Here’s What You Need To Know
In late April, Allied Progress, a project of activist group Accountable.us, launched TrumpBailouts.org, a website calling out public companies that have received federal funds as part of relief efforts for businesses impacted by COVID-19 and the governmental response to the pandemic. The website, which outlines how much these firms received, how much their executives make, the value of their most recent stock buyback, and their 2019 net income, was just the latest indication of efforts to shift public attitudes and perceptions regarding economic aid for businesses hit by the pandemic and accompanying lockdowns.
In March, lawmakers passed historic spending legislation that dedicated trillions of dollars in benefits to remedy coronavirus shutdown losses for businesses large and small alike. Companies had to make a decision: accept loans from the federal government whose terms were unclear, or risk closing forever, leaving behind millions of unemployed workers and their families who relied upon income from these businesses to live?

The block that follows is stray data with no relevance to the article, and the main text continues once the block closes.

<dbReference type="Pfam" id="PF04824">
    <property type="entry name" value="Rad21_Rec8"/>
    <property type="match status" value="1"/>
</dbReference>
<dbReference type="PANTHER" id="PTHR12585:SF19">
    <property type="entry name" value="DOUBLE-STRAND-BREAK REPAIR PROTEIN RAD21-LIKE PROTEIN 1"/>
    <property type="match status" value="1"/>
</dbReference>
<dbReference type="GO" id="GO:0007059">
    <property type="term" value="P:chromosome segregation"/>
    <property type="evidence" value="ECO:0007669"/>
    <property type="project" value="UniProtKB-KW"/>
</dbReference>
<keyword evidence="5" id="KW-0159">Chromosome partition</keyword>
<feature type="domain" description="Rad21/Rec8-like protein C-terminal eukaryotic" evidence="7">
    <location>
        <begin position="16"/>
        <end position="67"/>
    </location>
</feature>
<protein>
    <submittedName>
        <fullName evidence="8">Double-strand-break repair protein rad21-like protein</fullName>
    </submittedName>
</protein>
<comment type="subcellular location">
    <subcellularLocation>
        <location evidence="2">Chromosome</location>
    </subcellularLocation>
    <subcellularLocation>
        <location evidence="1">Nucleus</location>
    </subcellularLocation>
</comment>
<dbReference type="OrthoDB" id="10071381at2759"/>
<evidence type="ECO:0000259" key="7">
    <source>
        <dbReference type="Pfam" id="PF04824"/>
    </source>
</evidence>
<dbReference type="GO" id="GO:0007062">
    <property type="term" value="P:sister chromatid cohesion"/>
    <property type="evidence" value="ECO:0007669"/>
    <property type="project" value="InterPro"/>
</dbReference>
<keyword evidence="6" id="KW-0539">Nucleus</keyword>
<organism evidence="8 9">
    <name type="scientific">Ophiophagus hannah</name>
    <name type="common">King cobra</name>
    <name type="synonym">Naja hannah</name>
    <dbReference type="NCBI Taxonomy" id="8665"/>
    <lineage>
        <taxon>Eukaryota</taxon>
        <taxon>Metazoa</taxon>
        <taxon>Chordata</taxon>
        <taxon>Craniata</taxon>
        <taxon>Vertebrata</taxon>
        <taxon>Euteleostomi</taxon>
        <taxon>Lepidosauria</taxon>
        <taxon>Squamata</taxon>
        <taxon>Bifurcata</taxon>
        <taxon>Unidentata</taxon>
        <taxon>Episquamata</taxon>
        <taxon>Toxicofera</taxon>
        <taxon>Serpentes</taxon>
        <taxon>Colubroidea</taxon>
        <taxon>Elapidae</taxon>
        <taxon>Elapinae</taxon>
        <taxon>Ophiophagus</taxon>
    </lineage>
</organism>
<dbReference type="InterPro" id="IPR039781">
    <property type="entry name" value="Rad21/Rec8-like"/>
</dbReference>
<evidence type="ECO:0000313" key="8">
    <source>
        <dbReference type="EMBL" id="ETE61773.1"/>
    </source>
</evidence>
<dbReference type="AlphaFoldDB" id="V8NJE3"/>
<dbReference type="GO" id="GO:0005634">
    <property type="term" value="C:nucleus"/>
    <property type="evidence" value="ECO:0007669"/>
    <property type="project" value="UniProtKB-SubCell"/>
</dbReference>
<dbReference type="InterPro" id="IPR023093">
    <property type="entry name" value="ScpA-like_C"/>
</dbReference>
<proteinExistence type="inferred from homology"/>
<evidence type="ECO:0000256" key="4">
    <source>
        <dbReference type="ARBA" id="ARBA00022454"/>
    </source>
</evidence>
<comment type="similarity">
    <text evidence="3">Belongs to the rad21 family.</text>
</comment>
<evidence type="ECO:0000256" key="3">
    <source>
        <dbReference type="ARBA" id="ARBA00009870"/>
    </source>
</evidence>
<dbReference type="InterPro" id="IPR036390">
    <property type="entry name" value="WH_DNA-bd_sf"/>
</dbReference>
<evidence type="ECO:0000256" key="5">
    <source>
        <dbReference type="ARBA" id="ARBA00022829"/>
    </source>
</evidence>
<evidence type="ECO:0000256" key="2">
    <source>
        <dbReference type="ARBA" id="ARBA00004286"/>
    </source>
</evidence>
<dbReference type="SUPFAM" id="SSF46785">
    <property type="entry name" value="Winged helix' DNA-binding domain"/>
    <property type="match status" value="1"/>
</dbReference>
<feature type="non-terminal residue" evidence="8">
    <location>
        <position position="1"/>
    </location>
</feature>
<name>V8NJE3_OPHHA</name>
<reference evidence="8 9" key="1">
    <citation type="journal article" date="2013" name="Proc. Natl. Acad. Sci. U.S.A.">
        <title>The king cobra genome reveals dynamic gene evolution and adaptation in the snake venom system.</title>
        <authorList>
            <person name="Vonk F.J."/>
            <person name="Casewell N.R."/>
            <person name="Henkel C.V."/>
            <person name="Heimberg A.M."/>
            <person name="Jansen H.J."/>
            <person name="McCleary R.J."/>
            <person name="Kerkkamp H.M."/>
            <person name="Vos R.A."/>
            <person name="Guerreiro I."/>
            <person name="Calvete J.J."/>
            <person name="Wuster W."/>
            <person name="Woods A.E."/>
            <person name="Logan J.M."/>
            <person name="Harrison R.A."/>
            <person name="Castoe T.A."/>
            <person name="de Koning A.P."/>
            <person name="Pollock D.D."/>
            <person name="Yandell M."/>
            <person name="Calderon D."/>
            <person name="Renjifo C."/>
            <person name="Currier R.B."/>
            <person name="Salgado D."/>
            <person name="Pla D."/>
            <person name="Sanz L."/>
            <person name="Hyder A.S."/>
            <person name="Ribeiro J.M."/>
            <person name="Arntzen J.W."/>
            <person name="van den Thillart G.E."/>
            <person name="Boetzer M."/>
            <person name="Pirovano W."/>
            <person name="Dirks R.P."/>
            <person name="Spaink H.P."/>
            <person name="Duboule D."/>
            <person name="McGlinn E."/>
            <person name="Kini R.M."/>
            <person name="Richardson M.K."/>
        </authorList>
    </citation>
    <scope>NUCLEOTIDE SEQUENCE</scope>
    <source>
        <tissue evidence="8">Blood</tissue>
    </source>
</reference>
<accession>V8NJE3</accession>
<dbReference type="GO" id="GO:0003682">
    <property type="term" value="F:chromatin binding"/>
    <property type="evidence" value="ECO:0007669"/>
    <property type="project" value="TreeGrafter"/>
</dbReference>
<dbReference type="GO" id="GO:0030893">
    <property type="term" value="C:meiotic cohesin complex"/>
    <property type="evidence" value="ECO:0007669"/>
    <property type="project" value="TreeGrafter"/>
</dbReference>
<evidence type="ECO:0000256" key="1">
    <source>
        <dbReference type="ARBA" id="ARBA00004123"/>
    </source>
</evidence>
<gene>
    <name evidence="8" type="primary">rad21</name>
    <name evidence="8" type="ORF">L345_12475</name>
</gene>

As the country reopens, there is now more space for media and activists to examine just who got federal relief dollars and how was it spent, leaving companies vulnerable to attacks for their decision to prioritize their survival and care for their employees. Fueled in part by activist efforts such as Allied Progress’ website, the media is feverishly seeking to unearth anyone who receives a loan, with NBC News’ Senior Business correspondent, Stephanie Ruhle, tweeting she will “search … until my last breath on Earth” to match the publicly disclosed EINs of loan recipients with those of hedge funds and private equity firms because, she believed, “these loans aren’t for you.”
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The competing pressures on firms will only increase as time goes on and the pandemic, hopefully, dissipates, particularly in sectors that were already boogeymen for partisan actors and many in the media. To ensure public affairs professionals can anticipate what comes next, here’s what you need to know.
There’s No Such Thing as Free Money